A parliamentarian’s apple grove

While Nepal’s Members of Parliament are squabbling among themselves chasing contracts and lobbying for ministerships in Kathmandu, Polden Chopang Gurung is busy tending to his apple orchard in Ngisyang village of Manang district, and arranging relief for flash flood survivors in the region.

Gurung is the chairperson of the Manang chapter of the UML and was elected to the House of Representatives after he broke into the district’s Congress stronghold during the 2017 elections.

“I am a representative of the people of Ngisyang, so there is no reason I have to be in Kathmandu in order for me to do my job,” says Gurung with a shrug, “I can serve my constituents from right here.”

Gurung’s home district of Manang has been plagued by disasters of late, with the region seeing a seven-month winter drought last year, followed by wildfires in the spring that burnt entire mountainsides near Chame for three months. Then the monsoon hit the semi-arid district in the Himalayan rain shadow with 300% above average precipitation resulting in devastating floods and landslides in mid-June.

In the wake of the disaster, Gurung has been actively involved in helicopter rescues of his constituents trapped by the landslides, as well as in the rebuilding of Manang’s disrupted road infrastructure.

But even during more normal times, when Parliament is not in session in Kathmandu, Gurung can be found tending to his apple orchard at his home in Ngisyang. “I use whatever free time I have to take care of my apple orchard,” he says.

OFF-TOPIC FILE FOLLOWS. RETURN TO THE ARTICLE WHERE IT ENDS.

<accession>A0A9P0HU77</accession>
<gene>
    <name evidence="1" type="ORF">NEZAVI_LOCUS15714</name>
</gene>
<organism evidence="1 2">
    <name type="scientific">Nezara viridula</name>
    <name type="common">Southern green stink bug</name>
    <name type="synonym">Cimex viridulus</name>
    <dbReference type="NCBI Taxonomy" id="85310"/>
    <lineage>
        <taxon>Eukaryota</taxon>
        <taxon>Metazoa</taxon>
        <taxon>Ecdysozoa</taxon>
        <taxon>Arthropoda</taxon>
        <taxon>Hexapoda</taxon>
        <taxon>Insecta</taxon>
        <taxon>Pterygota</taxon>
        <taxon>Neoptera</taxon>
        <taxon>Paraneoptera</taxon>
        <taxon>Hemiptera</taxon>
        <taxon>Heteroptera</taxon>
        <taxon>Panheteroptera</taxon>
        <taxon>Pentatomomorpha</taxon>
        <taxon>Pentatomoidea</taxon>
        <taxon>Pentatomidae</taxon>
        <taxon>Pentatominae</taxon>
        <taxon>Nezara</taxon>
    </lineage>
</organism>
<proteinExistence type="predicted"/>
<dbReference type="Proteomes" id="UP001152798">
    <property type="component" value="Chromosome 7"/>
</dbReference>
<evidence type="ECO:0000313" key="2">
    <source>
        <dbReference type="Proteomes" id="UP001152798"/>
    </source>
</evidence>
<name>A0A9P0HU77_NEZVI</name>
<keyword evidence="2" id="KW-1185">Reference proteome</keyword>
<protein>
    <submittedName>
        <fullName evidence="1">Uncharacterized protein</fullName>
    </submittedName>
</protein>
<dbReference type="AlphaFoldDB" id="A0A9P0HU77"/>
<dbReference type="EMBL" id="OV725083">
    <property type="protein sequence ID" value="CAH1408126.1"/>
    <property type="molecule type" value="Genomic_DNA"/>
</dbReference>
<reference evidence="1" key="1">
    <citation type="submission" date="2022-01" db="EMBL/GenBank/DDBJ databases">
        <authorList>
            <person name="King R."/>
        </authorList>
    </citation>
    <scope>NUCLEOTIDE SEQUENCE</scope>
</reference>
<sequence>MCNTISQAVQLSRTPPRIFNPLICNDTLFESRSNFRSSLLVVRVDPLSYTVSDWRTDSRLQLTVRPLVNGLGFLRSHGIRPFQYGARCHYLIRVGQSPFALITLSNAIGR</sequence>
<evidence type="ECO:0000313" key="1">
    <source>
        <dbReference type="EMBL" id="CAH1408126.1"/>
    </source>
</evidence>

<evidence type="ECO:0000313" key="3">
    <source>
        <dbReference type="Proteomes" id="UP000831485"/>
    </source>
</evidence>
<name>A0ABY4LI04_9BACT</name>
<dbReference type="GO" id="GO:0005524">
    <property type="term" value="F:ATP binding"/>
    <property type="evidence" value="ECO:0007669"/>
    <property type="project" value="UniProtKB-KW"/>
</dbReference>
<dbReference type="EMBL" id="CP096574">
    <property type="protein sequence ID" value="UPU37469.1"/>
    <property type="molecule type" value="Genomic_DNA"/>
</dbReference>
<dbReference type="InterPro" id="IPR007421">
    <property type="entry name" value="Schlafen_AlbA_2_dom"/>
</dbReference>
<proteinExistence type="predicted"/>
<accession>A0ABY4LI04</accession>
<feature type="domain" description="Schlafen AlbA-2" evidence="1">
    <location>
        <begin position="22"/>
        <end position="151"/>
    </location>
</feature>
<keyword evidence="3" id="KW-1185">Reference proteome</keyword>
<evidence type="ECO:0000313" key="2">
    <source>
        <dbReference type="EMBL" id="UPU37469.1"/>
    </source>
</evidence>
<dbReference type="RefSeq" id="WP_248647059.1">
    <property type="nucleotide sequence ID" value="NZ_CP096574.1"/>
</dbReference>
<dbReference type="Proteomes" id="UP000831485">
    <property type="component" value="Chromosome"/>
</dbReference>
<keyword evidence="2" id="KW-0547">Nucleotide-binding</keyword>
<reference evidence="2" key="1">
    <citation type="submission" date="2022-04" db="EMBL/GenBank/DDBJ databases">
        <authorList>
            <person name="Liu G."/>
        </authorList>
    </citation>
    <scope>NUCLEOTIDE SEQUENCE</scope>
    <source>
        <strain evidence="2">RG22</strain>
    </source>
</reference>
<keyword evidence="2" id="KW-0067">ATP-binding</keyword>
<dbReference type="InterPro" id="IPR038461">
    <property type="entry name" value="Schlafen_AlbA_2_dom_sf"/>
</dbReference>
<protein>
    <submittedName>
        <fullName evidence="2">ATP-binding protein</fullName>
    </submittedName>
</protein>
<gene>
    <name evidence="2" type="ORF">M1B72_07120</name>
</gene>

Gurung credits his father for inspiring him to come back to Manang despite having the opportunity and reason to stay in the capital. Like him, his father Pema Chhiring Gurung was an MP and an Assistant Minister for Local Development during the Panchayat era.

But Pema Chhiring was first and foremost a farmer, and had started an apple orchard in Manang 45 years ago.“My father always told us that he had tried his best to raise us and to be of help in his community,” recalls Gurung. “He asked that we continue to do the same for our village that he had devoted his entire life to.”

Pema Chhiring had built his apple orchard out of land collectively owned by seven Manang villages. Residents of the villages worked in the orchard and distributed the profit amongst themselves.

Eventually, the work ceased to yield any profit, and the land was rented out.

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Now, his son’s apple orchard is spread over 37 hectares of land in Manang. Gurung obtained the plot when his Manang Agro Company won an open competition six years ago that allowed him to lease the land by paying a yearly sum of Rs5.8 million.

Gurung’s orchard is crammed with apple trees, saplings of which were brought from Italy and Serbia. And the yield is plentiful, with 600,000 kgs of apples expected to be harvested this year. Over the next three years, Gurung’s target is to produce 1.7 million kgs of apples annually.

Nepal spent Rs243 billion in food imports in the fiscal year 2019/20, an increase of Rs19 billion from the previous fiscal year. Two-thirds of Nepalis depend on agriculture, but Nepal’s annual food imports are increasing exponentially due to a growing population and rising income.

Of total food imports, Nepal spends upwards of Rs13 billion annually on apple imports. Which is why Gurung believes that there is a huge domestic market for Manang's apples, provided supply can meet demand and there is access to markets. If the fruits themselves do not sell, there is significant demand for products like apple juice, wine and candy.

In fact, the demand for apple seedlings from other mountain districts of Jumla, Huma, and Mugu has gone up ever since Gurung began buying better quality saplings that resulted in higher yields.

Gurung tells us that he would rather be recognised as an apple farmer from Manang than an MP in Nepal’s political arena.

He adds: “My father told us not to forget our roots, and that individual wealth and happiness held little meaning in the grand scheme of things. So I decided to return home, and build on his legacy.”

Translated by Shristi Karki from the Nepali original published on himalkhabar.com

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